Before you ask, yes the school impressed us and she'd go there even if there was no volleyball. But my girl "needs" volleyball and the coach sounds amazing. Some kids just want to play, but as you see, my daughter has had to fight hard to get here and appreciates it more than some might. She has not accepted as yet and the coach gave her until November to commit. But the interest has picked up even more speed, mostly DII which is actually perfect for her and 2 more offers for walk on in DI.

 So, finally to the question: tryouts for high school will be in August and it will be her senior year. Yes, she plans on talking to the coach before tryouts and letting her know of her offer (I honestly believe she'll accept this one before summer is over). I know that many times you say to wait until senior year, but this is a libero position spot, not an OH. What kind of recourse would we have if she didn't make the high school team this year? Should we put an ad in the local paper announcing her acceptance?Seriously though, I am so done with the political nonsense here and if you have a player worthy of a DII scholarship that the high school coach claims isn't worthy of her team there is something terribly wrong!

Another VolleyMom

Well, that is an interesting journey your PSA has travelled - I am glad to hear that she recovered from her concussion.  

My answer - Forget high school and concentrate on personal training while awaiting club volleyball.  By your information, your club volleyball team is excellent, you have firm opportunities to play college volleyball and with club volleyball starting so early these days, it is really only about 2.5 months of down time (which is probably a good thing for any athlete's body).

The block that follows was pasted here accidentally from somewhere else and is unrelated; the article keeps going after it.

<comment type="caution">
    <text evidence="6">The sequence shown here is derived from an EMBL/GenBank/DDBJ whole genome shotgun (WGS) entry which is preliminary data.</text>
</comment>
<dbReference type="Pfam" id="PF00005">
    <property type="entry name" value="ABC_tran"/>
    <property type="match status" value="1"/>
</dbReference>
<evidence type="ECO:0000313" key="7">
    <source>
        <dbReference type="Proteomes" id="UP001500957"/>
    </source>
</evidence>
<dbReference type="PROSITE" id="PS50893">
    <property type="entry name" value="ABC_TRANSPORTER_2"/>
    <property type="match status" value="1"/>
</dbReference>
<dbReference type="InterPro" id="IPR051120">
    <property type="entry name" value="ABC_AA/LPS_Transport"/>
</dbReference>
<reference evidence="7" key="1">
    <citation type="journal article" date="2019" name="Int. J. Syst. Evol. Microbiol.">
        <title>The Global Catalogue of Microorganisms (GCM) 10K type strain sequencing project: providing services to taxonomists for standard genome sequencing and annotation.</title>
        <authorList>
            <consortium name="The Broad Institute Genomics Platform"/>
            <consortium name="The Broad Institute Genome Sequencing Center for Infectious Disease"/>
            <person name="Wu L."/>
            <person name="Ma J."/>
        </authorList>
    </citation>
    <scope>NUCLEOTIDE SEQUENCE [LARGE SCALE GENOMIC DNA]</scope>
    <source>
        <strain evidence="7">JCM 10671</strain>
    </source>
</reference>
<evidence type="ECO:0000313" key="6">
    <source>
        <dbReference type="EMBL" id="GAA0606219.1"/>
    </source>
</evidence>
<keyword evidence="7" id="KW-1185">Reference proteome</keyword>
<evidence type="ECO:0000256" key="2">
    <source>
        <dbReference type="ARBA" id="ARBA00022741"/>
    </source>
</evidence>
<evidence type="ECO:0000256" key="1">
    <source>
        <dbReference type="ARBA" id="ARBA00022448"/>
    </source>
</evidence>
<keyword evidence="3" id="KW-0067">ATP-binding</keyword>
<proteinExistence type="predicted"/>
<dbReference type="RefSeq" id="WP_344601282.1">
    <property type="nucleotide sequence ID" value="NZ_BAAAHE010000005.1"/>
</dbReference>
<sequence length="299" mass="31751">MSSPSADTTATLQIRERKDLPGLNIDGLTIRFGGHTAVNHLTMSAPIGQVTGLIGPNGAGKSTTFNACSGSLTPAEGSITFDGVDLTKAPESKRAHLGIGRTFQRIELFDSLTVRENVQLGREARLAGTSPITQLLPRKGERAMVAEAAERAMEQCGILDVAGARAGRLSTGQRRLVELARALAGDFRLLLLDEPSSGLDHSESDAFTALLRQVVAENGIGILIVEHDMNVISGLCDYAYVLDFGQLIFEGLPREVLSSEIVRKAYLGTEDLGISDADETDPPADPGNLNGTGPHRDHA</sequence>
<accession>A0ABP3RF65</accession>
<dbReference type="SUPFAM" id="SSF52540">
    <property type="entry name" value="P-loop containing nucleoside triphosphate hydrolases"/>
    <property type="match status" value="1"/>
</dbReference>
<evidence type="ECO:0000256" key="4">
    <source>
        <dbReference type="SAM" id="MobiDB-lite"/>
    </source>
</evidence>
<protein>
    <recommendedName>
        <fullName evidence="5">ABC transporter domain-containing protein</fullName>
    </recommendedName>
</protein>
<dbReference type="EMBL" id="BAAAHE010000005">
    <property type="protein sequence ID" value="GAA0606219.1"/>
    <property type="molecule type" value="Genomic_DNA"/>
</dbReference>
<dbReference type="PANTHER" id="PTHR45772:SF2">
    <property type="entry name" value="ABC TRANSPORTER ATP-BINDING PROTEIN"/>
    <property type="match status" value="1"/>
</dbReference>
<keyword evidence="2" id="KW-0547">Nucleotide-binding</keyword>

The only positive thing which I can see coming from the HS season is additional touches, but you can gain these touches via private lessons.  Why put yourself or your daughter into a negative or uncomfortable position?  You are absolutely correct that there is some dis-connect when a Junior libero is receiving DII scholarship offers and DI walk on positions, yet is not good enough to make the high school squad.  

What I suggest is simply communicate with the college coaches you are interacting with.  Let them know that your daughter did not make the HS team as a junior because of club politics, and you found that having this down time was a positive because it allowed for a bit of rest, while opening up the opportunity for private training sessions.  Because of how good last fall's experience was, your daughter will again use this time period for personal training in preparation for the club season.  College coaches understand that high school can be a different beast - We just want our recruits to do two things in the fall segment; stay healthy and get some touches.

Congratulations on her journey!

Coach Matt Sonnichsen